The proposed research will evaluate the relative influence of genomic, phenotypic, social attributes, and social context in shaping how individuals perceive other people’s race, to determine how genomic information is influencing societal norms of racial classification. The study will create a novel design, using a conjoint survey experiment that includes unique morphed photographs, information about genetic ancestry test (GAT) results, and social attributes like racial self-identification before and after testing, to influence the racial classification of others by White, Black, Hispanic, and Asian respondents. We will test several hypotheses corresponding to our specific aims. Aim 1: Assess the relative influences of genomic, phenotypic, and social attributes in racial perception. Hypotheses: Based on past studies [1–4], we expect respondents to accept the racial self-identification claimed by profiled individuals based on their GAT results unless their phenotype does not reflect the claimed identity. We expect GAT results to have the strongest effects when phenotype is racially ambiguous. In this case, when the GAT results and post-test racial self-identification point in different directions, we expect the GAT results to be more influential. Aim 2: Analyze the impact of the social context in which racial classifications are made. We will analyze the impact of 3 randomly varied social contexts: the profiled person is applying to college, applying to join a social club intended for members of one racial group, or a neutral context. Hypotheses: Based on Realistic Group Conflict Theory [5,6], we expect all respondents to classify more mixed-race individuals as White in the college context to minimize access to scarce resources. In the social club context, we expect Whites to increase non-White classifications, based on their embrace of “symbolic” ethnic or racial identities [1,7]. We expect that using genetic information to claim a minority identity will trigger concerns about legitimacy among non-White respondents, leading to increased White classifications. Aim 3: Analyze the impact of observer characteristics and beliefs. We will analyze how respondents’ characteristics impact their weighting of genomic, phenotypical, and social attributes in classifying a person’s race. These include: their demographic characteristics (race, region, education, age, gender, and local racial composition); their belief in genetic essentialism (that genes determine a person’s race and that races have genetically-determined essential traits ); and their racial and policy attitudes (support for affirmative action, belief in zero sum racial competition). Hypotheses: We expect GAT results to have stronger effects among those with stronger beliefs in genetic essentialism and zero sum racial competition, and those with lower education.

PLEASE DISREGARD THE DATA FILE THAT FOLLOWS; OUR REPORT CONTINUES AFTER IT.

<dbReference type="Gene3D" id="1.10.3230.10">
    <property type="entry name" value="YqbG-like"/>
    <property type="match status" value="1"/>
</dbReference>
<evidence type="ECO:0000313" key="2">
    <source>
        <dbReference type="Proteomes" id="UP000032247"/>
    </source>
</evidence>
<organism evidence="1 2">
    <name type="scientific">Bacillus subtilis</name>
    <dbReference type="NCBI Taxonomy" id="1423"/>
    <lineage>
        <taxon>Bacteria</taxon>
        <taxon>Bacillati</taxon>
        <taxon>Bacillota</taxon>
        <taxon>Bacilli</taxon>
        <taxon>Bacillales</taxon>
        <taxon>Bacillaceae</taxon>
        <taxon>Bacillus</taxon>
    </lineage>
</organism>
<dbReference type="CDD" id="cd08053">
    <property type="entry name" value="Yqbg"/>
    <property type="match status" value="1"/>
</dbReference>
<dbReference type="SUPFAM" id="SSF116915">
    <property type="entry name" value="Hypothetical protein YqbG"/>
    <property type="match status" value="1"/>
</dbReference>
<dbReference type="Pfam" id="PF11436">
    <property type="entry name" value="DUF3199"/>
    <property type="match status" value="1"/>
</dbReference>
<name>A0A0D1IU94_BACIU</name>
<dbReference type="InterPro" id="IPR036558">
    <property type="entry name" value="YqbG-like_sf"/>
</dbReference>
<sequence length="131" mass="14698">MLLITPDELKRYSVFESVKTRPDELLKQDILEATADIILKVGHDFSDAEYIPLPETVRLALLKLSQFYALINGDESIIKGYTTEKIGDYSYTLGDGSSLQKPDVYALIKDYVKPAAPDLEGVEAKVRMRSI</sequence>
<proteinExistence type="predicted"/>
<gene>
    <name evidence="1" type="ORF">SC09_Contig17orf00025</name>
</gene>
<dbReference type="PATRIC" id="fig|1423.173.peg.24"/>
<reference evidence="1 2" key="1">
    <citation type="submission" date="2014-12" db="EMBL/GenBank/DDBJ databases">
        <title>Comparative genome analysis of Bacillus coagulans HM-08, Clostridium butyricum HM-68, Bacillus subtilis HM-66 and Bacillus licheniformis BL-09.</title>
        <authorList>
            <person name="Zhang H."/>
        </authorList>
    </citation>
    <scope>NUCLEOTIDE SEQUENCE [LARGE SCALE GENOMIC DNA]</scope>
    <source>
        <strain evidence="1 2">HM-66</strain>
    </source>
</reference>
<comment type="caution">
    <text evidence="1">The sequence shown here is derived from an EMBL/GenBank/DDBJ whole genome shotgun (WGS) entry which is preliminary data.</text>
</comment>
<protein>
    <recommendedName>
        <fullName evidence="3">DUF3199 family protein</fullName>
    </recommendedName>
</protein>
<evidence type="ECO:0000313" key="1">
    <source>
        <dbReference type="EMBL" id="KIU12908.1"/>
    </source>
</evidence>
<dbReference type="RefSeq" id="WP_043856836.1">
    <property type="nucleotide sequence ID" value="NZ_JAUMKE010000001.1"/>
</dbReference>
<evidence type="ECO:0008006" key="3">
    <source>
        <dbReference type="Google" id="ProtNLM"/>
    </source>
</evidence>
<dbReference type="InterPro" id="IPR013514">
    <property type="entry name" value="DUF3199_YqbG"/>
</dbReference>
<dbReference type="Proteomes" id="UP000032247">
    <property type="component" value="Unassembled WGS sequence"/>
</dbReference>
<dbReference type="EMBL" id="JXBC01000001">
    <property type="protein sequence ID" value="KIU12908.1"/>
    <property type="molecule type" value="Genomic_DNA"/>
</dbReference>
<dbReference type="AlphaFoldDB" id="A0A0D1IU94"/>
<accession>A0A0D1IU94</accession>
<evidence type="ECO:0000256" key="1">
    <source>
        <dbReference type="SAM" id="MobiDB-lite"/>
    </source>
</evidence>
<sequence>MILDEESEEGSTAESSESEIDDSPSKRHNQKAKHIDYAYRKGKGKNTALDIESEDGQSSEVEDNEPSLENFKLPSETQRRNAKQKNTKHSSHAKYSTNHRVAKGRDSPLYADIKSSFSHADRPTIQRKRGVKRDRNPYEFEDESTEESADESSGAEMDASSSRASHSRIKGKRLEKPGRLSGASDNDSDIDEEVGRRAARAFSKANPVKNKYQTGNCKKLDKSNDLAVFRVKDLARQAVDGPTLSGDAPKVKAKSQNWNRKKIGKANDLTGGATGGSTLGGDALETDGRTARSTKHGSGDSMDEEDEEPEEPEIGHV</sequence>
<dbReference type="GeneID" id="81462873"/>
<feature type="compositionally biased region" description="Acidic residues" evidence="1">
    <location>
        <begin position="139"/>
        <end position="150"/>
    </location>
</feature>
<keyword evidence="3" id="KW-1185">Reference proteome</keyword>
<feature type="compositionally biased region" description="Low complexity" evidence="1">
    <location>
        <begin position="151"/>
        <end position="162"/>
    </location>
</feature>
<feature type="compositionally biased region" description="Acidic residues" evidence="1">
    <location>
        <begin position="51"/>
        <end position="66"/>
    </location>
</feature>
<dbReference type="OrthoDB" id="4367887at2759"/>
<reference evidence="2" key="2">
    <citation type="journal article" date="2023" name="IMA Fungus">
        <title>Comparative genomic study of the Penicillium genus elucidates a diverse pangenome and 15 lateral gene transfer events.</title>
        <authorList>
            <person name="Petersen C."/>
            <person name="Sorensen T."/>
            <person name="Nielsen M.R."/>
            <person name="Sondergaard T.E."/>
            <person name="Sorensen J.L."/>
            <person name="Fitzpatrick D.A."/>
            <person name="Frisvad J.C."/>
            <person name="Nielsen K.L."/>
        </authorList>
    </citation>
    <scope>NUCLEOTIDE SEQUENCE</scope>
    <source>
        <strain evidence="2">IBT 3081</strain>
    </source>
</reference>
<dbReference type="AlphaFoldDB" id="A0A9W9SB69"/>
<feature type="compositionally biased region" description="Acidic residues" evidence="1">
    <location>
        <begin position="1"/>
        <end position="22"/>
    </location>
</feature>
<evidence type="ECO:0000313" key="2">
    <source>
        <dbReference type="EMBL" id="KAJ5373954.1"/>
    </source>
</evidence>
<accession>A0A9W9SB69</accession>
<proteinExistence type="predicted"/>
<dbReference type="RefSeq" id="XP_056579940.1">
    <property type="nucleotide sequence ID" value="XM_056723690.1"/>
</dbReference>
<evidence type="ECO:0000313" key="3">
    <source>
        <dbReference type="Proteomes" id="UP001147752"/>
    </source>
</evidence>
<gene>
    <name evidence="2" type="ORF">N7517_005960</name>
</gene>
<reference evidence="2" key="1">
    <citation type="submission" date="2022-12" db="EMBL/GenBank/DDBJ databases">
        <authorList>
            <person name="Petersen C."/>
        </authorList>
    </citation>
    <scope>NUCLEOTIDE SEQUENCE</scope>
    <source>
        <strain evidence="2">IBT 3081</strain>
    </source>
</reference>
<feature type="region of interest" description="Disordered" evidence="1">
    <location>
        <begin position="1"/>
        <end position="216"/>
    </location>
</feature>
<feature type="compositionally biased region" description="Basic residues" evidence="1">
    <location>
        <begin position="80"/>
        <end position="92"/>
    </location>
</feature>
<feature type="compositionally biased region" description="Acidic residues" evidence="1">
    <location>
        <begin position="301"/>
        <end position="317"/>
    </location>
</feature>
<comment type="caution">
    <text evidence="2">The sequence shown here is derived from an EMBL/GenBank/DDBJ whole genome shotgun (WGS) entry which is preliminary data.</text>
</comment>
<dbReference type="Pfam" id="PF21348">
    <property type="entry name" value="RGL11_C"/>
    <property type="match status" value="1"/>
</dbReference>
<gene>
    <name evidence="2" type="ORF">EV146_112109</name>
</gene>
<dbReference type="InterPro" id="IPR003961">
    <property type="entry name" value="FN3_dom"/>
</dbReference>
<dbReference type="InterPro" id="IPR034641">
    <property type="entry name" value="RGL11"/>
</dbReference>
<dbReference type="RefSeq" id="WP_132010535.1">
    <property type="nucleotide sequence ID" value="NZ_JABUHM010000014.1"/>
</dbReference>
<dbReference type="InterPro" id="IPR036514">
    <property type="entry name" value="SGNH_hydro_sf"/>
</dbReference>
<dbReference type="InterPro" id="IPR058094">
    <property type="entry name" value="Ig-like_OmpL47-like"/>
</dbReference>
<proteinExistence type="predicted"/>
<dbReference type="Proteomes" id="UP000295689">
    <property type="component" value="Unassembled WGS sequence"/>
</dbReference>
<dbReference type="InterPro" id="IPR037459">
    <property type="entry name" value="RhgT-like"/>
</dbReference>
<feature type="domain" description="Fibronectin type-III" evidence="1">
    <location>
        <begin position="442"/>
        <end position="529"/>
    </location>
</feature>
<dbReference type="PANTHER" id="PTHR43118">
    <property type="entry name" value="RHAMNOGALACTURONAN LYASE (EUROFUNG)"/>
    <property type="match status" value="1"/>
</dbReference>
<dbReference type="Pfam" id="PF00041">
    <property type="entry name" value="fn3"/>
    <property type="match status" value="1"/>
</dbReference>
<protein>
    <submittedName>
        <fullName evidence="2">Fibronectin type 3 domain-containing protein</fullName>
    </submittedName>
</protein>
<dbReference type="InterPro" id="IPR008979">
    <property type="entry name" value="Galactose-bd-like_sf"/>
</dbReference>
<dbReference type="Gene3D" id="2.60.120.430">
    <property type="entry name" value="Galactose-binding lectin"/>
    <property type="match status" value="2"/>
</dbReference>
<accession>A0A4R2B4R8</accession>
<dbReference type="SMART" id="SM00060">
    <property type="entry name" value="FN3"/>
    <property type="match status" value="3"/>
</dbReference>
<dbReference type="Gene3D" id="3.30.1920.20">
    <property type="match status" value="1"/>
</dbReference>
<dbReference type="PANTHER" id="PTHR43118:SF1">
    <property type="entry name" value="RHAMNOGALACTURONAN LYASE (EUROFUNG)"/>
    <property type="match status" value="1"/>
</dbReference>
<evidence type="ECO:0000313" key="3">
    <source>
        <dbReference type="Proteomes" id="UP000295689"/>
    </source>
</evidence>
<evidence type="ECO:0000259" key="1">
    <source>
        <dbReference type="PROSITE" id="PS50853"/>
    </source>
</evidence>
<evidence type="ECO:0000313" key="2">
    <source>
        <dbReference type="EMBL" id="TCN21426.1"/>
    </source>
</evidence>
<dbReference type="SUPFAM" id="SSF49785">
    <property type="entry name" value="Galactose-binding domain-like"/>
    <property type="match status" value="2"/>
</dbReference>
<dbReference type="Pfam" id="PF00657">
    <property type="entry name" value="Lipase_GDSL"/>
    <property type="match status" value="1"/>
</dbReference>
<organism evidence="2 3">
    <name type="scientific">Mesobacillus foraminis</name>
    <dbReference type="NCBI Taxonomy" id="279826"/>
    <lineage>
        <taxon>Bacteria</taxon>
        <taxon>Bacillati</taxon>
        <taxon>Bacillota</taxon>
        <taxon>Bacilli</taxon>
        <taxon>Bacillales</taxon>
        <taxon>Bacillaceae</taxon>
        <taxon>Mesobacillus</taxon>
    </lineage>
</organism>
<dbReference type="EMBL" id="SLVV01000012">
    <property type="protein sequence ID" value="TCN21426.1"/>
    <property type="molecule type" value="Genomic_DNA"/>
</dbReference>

The proposed research will evaluate the relative influence of genomic, phenotypic, social attributes, and social context in shaping how individuals perceive other people’s race, to determine how genomic information is influencing societal norms of racial classification. The larger project will conduct a conjoint survey experiment that includes unique morphed photographs, information about genetic ancestry test (GAT) results, and social attributes like racial self-identification before and after testing, to influence the racial classification of others by White, Black, Hispanic, and Asian respondents. The pilot project will develop and test the morphed photographs to be used as the visual stimuli in the experiment. GATs are one of the most common ways that genomic awareness has increased in the public sphere. Many scholars believe GATs will shape individuals’ beliefs about race, including beliefs in essential racial differences and that races are genetically determined. Recent research shows that GATs lead some people to change their racial identity based on the reported genetic information. However, we know little about whether those genetically-influenced identity claims are accepted by others or whether information about an individual’s genetic ancestry influences how their race is perceived. Increased genomic knowledge may be shifting norms of racial classification. This could have significant social implications ranging from demographic shifts and identity-based political mobilization to changing patientprovider interactions and assessments in healthcare settings. In everyday life, people typically rely on phenotype to racially classify others, often using it as a proxy for ancestry. However, we know little about how the perception of phenotype interacts with information about ancestry, which we will test using photographs of human faces and hypothetical GAT results. In addition, an abundant scholarship has shown that race is shaped by social context. Nevertheless, most studies have been observational and may be afflicted by endogeneity. We will provide rigorous experimental evidence for how the social context influences racial classifications: some respondents will be asked to categorize individuals seeking membership in a cultural affinity group; others will be told the individual is applying to college, priming a context of competition for scarce resources; the remainder will be given a neutral context. Last, our nationally representative survey will sample Black, White, Asian, and Hispanic respondents, which will allow us to test how racial perceptions vary across the U.S. and among the nation’s largest ethnoracial groups. This project will develop a research protocol and preliminary data for a larger future study focusing on how genomic information shapes healthcare providers’ racial perceptions and clinical assessments of patients.